Icewind Dale makes no attempt to disguise the fact that it is a traditional RPG aimed at hardcore fans of the genre. Using an updated version of the Infinity engine (used in Baldur's Gate and Planescape: Torment) and based closely on the rules of the classic Advanced Dungeons and Dragons pen-and-paper RPG, it provides further evidence that Black Isle Studios are the current masters of the RPG scene. That is not to say the game is without its share of problems, and it certainly does little to advance or revolutionise the genre, but what it sets out to do it does exceptionally well.
Those of you who played Baldur's Gate will be instantly familiar with the look and "feel" of Icewind Dale. The character creation system is identical; however, this time around you are able to create the characters for the entire party rather than an individual around whom the story of the game is focused. This is the first sign of the differences between the two titles.
Where Baldur's Gate had a sprawling tale which at times did not seem to relate well to the actual events in the game, Icewind Dale has a lean, stripped down story which moves along at a cracking pace. Having said that, the story is by no means under-nourished, as it does provide all the justification required for the actions your characters perform throughout the game.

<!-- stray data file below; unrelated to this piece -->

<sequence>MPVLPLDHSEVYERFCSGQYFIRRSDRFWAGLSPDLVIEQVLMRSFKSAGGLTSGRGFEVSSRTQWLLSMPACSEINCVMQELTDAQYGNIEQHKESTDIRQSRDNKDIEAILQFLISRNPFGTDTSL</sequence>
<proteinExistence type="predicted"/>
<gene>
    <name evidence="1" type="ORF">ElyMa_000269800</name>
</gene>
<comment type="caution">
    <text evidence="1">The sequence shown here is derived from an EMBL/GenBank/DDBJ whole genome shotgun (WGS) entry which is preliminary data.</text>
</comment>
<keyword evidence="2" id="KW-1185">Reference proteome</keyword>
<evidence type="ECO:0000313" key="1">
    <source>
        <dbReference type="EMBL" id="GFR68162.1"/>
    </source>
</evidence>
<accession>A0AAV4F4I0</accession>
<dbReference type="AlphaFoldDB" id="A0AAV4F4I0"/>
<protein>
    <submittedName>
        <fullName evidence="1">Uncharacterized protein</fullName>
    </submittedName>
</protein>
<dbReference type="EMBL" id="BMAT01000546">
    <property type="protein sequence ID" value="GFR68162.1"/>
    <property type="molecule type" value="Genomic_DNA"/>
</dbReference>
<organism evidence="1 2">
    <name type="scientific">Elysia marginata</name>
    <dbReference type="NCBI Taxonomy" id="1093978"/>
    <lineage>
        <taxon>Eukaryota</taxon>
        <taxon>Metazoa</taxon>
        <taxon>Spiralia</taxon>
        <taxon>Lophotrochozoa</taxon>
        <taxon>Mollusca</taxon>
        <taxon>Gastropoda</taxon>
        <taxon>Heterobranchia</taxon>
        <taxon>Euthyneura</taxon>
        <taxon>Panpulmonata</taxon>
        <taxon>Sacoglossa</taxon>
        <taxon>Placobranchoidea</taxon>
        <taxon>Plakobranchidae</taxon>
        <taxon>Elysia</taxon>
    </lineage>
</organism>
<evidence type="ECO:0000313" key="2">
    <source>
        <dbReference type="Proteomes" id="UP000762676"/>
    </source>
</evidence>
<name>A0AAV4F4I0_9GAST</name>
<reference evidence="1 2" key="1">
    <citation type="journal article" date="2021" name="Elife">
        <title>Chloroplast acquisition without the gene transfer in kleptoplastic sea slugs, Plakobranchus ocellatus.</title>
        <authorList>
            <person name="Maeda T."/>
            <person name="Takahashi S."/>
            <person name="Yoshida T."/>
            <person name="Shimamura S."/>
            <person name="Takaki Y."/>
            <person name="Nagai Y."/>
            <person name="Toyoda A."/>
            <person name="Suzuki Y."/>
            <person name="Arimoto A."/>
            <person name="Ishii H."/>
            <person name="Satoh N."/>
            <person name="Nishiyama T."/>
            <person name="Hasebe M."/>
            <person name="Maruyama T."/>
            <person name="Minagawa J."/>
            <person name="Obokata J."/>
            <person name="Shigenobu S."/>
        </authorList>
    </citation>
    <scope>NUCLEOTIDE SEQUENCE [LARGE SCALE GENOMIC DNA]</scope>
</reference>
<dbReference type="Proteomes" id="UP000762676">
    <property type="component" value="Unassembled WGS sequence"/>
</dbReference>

Icewind Dale begins with a rather stirring tale of an epic battle fought in the Spine of the World mountain range (the setting for the game) and sets the tone for the adventure that lies ahead. This adventure begins with your newly assembled party of adventurers arriving in the town of Easthaven greeted with alarming tales of roaming monsters and a clear sense of evil rising in the region. After a short introductory sequence of events around the town, your party heads off into the mountains to fight the good fight.
Icewind Dale's story has clearly been designed to highlight the game's greatest strength, the character development system. One of the aspects of Baldur's Gate that I found disappointing was the slow pace of character development. I often found myself milling around certain areas trying to increase my character levels so that I could progress further into the story. Icewind Dale gets this element — which is crucial for a good RPG — almost dead right.
The only portions of the game which seem imbalanced are the beginning and the end. Players who favour clerics and magicians may find the first parts of the game tricky, but once the "main" adventure begins the pacing is nearly spot on. The other character development aspect which impressed me was the sense of your characters gaining in power. It really feels like you are watching a team of wet-eared wannabies slowly grow into bad-ass monster-slayers who laugh in the face of death before burying a dagger between his eyes.
One other important element in getting an RPG right is making the process of character growth interesting and customisable, and Black Isle has hit this nail on the head as well. Icewind Dale has a huge number of unique items which all have their own interesting little story behind them. The detail provided in the unique items' descriptions shows how much value Black Isle places on intelligent and interesting writing. This plentiful supply of unique weaponry and armour provides ample opportunity for players to customise their party and also provides motivation for the numerous dungeon crawls as you search for that particular item that will turn your character into the ultimate killing machine.